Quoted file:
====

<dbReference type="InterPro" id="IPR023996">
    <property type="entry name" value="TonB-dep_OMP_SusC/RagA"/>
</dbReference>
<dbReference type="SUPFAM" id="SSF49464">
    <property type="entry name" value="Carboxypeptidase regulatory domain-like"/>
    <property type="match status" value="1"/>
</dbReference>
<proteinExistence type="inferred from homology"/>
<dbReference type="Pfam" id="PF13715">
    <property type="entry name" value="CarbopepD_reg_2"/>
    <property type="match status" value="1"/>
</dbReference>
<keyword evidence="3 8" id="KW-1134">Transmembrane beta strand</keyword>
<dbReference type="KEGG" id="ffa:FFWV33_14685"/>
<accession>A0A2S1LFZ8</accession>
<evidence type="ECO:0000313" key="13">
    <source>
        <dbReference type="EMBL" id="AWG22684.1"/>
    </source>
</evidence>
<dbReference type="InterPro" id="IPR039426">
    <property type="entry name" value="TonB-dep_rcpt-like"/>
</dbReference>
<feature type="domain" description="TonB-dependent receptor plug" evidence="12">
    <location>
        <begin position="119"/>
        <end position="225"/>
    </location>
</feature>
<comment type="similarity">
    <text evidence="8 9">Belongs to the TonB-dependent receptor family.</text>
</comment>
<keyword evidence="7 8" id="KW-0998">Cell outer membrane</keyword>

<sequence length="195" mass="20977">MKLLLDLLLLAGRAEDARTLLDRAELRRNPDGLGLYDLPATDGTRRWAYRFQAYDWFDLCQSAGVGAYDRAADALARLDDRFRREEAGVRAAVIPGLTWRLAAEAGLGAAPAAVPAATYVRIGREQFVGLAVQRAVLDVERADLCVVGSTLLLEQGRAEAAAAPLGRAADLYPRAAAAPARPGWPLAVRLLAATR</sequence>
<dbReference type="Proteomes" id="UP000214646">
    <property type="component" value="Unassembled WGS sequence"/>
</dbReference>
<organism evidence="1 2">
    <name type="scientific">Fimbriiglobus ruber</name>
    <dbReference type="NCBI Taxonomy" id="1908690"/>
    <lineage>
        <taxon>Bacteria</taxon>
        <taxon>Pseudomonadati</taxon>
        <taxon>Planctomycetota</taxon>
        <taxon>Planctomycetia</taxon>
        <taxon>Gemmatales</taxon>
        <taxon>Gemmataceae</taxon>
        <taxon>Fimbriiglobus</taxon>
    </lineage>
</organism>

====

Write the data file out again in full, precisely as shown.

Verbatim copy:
<dbReference type="InterPro" id="IPR023996">
    <property type="entry name" value="TonB-dep_OMP_SusC/RagA"/>
</dbReference>
<dbReference type="SUPFAM" id="SSF49464">
    <property type="entry name" value="Carboxypeptidase regulatory domain-like"/>
    <property type="match status" value="1"/>
</dbReference>
<proteinExistence type="inferred from homology"/>
<dbReference type="Pfam" id="PF13715">
    <property type="entry name" value="CarbopepD_reg_2"/>
    <property type="match status" value="1"/>
</dbReference>
<keyword evidence="3 8" id="KW-1134">Transmembrane beta strand</keyword>
<dbReference type="KEGG" id="ffa:FFWV33_14685"/>
<accession>A0A2S1LFZ8</accession>
<evidence type="ECO:0000313" key="13">
    <source>
        <dbReference type="EMBL" id="AWG22684.1"/>
    </source>
</evidence>
<dbReference type="InterPro" id="IPR039426">
    <property type="entry name" value="TonB-dep_rcpt-like"/>
</dbReference>
<feature type="domain" description="TonB-dependent receptor plug" evidence="12">
    <location>
        <begin position="119"/>
        <end position="225"/>
    </location>
</feature>
<comment type="similarity">
    <text evidence="8 9">Belongs to the TonB-dependent receptor family.</text>
</comment>
<keyword evidence="7 8" id="KW-0998">Cell outer membrane</keyword>

<sequence length="195" mass="20977">MKLLLDLLLLAGRAEDARTLLDRAELRRNPDGLGLYDLPATDGTRRWAYRFQAYDWFDLCQSAGVGAYDRAADALARLDDRFRREEAGVRAAVIPGLTWRLAAEAGLGAAPAAVPAATYVRIGREQFVGLAVQRAVLDVERADLCVVGSTLLLEQGRAEAAAAPLGRAADLYPRAAAAPARPGWPLAVRLLAATR</sequence>
<dbReference type="Proteomes" id="UP000214646">
    <property type="component" value="Unassembled WGS sequence"/>
</dbReference>
<organism evidence="1 2">
    <name type="scientific">Fimbriiglobus ruber</name>
    <dbReference type="NCBI Taxonomy" id="1908690"/>
    <lineage>
        <taxon>Bacteria</taxon>
        <taxon>Pseudomonadati</taxon>
        <taxon>Planctomycetota</taxon>
        <taxon>Planctomycetia</taxon>
        <taxon>Gemmatales</taxon>
        <taxon>Gemmataceae</taxon>
        <taxon>Fimbriiglobus</taxon>
    </lineage>
</organism>